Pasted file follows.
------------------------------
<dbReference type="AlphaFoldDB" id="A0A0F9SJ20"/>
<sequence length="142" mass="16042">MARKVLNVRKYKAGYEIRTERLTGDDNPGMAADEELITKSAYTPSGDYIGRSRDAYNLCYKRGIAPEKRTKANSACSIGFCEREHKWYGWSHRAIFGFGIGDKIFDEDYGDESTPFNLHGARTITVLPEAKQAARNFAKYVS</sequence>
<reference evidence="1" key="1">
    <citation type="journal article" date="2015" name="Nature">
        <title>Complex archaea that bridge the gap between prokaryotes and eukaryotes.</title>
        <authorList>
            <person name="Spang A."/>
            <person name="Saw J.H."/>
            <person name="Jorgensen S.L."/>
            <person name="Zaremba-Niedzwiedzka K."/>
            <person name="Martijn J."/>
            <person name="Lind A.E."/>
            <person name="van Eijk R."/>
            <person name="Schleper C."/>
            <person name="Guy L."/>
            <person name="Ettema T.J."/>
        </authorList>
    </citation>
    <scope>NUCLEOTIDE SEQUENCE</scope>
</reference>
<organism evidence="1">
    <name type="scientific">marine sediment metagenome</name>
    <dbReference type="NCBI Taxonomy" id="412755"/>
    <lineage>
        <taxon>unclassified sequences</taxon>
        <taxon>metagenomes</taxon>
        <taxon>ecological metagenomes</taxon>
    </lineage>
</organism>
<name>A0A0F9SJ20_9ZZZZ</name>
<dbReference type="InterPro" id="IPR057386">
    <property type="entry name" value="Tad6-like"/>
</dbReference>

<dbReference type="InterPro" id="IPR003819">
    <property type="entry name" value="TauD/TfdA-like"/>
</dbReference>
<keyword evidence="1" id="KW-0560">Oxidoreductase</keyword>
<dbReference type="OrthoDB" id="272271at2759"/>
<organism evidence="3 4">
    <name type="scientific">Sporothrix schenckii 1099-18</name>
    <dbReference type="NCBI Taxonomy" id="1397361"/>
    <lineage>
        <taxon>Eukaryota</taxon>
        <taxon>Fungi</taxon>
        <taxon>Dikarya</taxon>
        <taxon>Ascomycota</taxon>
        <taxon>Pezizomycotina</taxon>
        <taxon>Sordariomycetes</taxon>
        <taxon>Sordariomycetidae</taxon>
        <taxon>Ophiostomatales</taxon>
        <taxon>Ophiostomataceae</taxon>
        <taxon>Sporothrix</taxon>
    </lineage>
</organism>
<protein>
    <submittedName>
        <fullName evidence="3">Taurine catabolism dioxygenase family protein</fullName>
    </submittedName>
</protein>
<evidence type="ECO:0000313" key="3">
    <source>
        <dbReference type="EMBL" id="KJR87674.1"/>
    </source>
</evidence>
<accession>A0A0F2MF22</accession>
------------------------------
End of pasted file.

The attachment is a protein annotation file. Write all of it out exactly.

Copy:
<dbReference type="AlphaFoldDB" id="A0A0F9SJ20"/>
<sequence length="142" mass="16042">MARKVLNVRKYKAGYEIRTERLTGDDNPGMAADEELITKSAYTPSGDYIGRSRDAYNLCYKRGIAPEKRTKANSACSIGFCEREHKWYGWSHRAIFGFGIGDKIFDEDYGDESTPFNLHGARTITVLPEAKQAARNFAKYVS</sequence>
<reference evidence="1" key="1">
    <citation type="journal article" date="2015" name="Nature">
        <title>Complex archaea that bridge the gap between prokaryotes and eukaryotes.</title>
        <authorList>
            <person name="Spang A."/>
            <person name="Saw J.H."/>
            <person name="Jorgensen S.L."/>
            <person name="Zaremba-Niedzwiedzka K."/>
            <person name="Martijn J."/>
            <person name="Lind A.E."/>
            <person name="van Eijk R."/>
            <person name="Schleper C."/>
            <person name="Guy L."/>
            <person name="Ettema T.J."/>
        </authorList>
    </citation>
    <scope>NUCLEOTIDE SEQUENCE</scope>
</reference>
<organism evidence="1">
    <name type="scientific">marine sediment metagenome</name>
    <dbReference type="NCBI Taxonomy" id="412755"/>
    <lineage>
        <taxon>unclassified sequences</taxon>
        <taxon>metagenomes</taxon>
        <taxon>ecological metagenomes</taxon>
    </lineage>
</organism>
<name>A0A0F9SJ20_9ZZZZ</name>
<dbReference type="InterPro" id="IPR057386">
    <property type="entry name" value="Tad6-like"/>
</dbReference>

<dbReference type="InterPro" id="IPR003819">
    <property type="entry name" value="TauD/TfdA-like"/>
</dbReference>
<keyword evidence="1" id="KW-0560">Oxidoreductase</keyword>
<dbReference type="OrthoDB" id="272271at2759"/>
<organism evidence="3 4">
    <name type="scientific">Sporothrix schenckii 1099-18</name>
    <dbReference type="NCBI Taxonomy" id="1397361"/>
    <lineage>
        <taxon>Eukaryota</taxon>
        <taxon>Fungi</taxon>
        <taxon>Dikarya</taxon>
        <taxon>Ascomycota</taxon>
        <taxon>Pezizomycotina</taxon>
        <taxon>Sordariomycetes</taxon>
        <taxon>Sordariomycetidae</taxon>
        <taxon>Ophiostomatales</taxon>
        <taxon>Ophiostomataceae</taxon>
        <taxon>Sporothrix</taxon>
    </lineage>
</organism>
<protein>
    <submittedName>
        <fullName evidence="3">Taurine catabolism dioxygenase family protein</fullName>
    </submittedName>
</protein>
<evidence type="ECO:0000313" key="3">
    <source>
        <dbReference type="EMBL" id="KJR87674.1"/>
    </source>
</evidence>
<accession>A0A0F2MF22</accession>